Person:
Sanchez, Carolina

Poverty and Equity Global Practice
Loading...
Profile Picture
Author Name Variants
Fields of Specialization
Labor economics, Poverty and distributional analysis, Gender, Public policy, Inequality and Shared Prosperity, Jobs and Development
Degrees
ORCID
Departments
Poverty and Equity Global Practice
Externally Hosted Work
Contact Information
Last updated: January 31, 2023
Biography
Carolina Sánchez-Páramo, a Spanish national, is currently the Senior Director of the Poverty and Equity Global Practice (GP) at the World Bank. Prior to this assignment, she was the Poverty and Equity GP Practice Manager in the Europe and Central Asia region. Carolina has worked on operations, policy advice and analytical activities in Eastern Europe, Latin America and South Asia, and was part of the core team working on the WDR2012, “Gender Equality and Development”. Her main areas of interest and expertise include labor economics, poverty and distributional analysis, gender equality and welfare impacts of public policy. She has led reports on poverty and equity, labor markets and economic growth in several countries, as well as social sector operations. She has published articles in refereed journals and edited books on the topics described above. Carolina has a PhD in Economics from Harvard University.

Publication Search Results

Now showing 1 - 2 of 2
  • Publication
    Regional Study on Targeting Systems and Practices : Draft Policy Note
    (World Bank, Washington, DC, 2010-06-28) Sanchez-Paramo, Carolina; Ghorpade, Yashodhan
    This policy note aims to take stock of regional experiences in the area of targeting, both in the context of government systems and the World Bank's operational work, in South Asia. The main objectives are to review targeting systems and practices in the context of government programs; to critically review the role for and impact of targeting in the WB's operational work; and to extract lessons that can be used to deepen the relevance and impact of the WB's operational work in South Asia. The evidence presented in this note will serve as a resource for those interested in and/or planning some work on targeting related work in the region. In this sense, by presenting information on both country systems and performance of WB-led work, the note targets both practitioners and managers. The analysis focuses first on the architecture of targeting systems in South Asia, and on the determinants of targeting effectiveness, including the choice and design of the targeting tool, implementation and monitoring of the targeting tool, and the design, implementation and monitoring of the targeted program. The note concludes that international evidence a large fraction of the observed differences in targeting effectiveness across systems and programs, can be attributed to factors related to implementation and monitoring. This implies that investments aimed at correcting resource, capacity and logistic limitations in government systems could go a long way in improving targeting outcomes in the region.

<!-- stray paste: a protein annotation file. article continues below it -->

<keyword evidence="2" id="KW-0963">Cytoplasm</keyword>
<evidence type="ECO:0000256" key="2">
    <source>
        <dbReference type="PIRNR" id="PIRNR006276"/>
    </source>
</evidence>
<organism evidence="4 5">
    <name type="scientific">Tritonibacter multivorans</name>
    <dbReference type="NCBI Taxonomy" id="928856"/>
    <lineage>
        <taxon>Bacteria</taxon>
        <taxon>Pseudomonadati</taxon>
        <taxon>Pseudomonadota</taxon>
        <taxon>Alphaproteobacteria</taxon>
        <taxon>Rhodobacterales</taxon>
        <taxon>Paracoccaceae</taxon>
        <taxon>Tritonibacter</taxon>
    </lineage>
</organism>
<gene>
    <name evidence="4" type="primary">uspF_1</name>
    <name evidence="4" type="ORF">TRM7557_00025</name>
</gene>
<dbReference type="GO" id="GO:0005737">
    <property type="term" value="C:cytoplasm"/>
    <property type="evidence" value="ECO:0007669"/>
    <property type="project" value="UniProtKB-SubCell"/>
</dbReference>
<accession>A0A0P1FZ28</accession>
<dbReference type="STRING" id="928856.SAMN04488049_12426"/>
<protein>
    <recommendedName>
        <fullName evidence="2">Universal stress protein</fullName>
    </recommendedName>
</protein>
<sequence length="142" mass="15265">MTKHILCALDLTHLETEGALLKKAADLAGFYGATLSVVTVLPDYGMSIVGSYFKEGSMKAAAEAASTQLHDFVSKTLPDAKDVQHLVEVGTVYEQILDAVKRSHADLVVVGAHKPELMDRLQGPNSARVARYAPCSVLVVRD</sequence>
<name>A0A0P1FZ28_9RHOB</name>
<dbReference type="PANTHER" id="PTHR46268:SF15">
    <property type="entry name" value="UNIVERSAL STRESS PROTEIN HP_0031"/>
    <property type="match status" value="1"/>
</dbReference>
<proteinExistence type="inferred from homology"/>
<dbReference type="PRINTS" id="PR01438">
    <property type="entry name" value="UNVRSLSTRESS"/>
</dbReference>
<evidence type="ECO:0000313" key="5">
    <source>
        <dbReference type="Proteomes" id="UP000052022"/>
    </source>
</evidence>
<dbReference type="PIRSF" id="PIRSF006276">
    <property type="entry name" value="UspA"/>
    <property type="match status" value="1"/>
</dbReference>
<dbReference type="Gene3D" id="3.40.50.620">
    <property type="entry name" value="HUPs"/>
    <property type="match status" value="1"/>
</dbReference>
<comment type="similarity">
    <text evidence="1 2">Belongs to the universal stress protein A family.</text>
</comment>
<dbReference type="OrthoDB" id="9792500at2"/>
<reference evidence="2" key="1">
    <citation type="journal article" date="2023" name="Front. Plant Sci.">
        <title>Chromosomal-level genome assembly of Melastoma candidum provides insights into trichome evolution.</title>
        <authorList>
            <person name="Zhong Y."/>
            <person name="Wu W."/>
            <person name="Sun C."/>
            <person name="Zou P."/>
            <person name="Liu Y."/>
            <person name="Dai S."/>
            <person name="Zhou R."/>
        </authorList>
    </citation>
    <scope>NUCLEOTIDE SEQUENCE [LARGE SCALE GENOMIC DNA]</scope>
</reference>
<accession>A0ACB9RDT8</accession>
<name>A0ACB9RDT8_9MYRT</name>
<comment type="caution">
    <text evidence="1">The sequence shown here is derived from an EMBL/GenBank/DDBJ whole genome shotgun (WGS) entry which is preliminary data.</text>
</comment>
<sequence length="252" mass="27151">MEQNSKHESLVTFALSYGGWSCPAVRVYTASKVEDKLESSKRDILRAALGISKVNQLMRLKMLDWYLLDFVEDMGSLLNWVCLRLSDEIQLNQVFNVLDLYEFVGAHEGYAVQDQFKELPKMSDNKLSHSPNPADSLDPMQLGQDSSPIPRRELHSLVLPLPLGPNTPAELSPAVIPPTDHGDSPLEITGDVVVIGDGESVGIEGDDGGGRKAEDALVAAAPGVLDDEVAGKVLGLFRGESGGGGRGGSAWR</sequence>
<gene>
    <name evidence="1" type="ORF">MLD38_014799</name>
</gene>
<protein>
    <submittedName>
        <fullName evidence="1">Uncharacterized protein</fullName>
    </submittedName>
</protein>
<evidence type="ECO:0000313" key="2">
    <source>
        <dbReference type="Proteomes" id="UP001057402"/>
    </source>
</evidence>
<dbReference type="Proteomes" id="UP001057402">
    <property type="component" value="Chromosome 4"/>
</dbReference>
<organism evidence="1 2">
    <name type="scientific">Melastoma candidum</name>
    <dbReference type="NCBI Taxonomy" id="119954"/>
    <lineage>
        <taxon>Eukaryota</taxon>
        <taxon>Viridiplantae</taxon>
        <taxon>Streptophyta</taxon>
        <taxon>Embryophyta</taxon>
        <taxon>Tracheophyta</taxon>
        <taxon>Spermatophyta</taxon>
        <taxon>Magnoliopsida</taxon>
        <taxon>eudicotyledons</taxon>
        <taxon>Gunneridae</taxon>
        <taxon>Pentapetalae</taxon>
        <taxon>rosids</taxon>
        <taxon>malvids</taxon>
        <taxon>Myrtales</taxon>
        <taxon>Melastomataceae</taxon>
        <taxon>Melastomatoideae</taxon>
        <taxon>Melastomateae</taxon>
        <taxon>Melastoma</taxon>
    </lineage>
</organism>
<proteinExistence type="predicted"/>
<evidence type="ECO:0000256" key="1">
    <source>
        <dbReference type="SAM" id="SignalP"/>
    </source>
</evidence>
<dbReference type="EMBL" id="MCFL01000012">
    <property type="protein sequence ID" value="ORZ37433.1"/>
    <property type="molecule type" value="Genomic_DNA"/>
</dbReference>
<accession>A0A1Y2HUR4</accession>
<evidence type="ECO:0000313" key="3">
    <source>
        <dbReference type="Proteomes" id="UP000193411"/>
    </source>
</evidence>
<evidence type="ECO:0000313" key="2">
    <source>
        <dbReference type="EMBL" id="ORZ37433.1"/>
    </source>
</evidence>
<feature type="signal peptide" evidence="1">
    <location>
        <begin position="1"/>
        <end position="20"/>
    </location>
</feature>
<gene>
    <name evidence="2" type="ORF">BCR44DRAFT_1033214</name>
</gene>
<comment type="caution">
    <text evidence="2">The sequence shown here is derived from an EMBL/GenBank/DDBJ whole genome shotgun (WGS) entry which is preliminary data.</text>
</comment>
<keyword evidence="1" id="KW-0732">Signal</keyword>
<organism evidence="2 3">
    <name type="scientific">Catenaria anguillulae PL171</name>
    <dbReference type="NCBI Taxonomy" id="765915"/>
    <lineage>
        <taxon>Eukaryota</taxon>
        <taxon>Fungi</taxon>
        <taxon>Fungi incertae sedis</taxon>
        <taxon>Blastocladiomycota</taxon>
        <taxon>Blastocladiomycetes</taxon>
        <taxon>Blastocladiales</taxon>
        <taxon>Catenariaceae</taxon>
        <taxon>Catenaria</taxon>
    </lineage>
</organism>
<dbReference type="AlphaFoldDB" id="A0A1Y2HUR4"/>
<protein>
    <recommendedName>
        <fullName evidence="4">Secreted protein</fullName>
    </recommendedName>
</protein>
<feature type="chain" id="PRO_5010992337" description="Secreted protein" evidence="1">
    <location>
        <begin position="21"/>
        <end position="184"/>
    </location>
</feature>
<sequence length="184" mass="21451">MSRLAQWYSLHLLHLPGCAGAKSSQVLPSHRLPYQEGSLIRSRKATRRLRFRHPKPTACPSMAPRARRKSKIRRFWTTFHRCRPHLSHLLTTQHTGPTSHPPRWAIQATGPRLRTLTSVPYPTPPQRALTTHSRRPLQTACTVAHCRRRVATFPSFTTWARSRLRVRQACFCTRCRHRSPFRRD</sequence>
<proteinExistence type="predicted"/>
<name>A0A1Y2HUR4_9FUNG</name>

• Publication
    Poverty in Ecuador
    (World Bank, Washington, DC, 2005-05) Sanchez-Paramo, Carolina
    The note looks at poverty in Ecuador, assessing macroeconomic developments through its policies to maintain stability with fiscal discipline, and increase economic productivity and competitiveness, in particular, the 1998/99 crisis, the 2000 dollarization and their effect on poverty. From 1990 to 2001, national consumption-based poverty rose from 40 to 45 percent, and the number of poor people increased from 3.5 to 5.2 million. Poverty increased by over 80 percent in urban areas at the Costa and the Sierra, was stable in the rural Costa, and rose 15 percent in the rural Sierra. Poverty rates continued to be highest in rural areas, but rapid urbanization increased the number of poor people living in urban areas. Employment is the main income source, frequently the only one, for most urban families. Thus policies that generate employment and wage income are crucial for reducing urban poverty. The 1998/99 crisis sent employment and real labor income plummeting, urban poverty rose, and poor urban households resorted to various coping strategies, such as increased labor force participation, and migration. Poverty declined slowly after 2000, reflecting just a weak formal employment creation. It is stipulated social expenditures could be used more effectively, for significant improvements are needed in education provision, and quality, especially in rural areas, while health service coverage must be expanded and integrated better across different subsystems, and providers.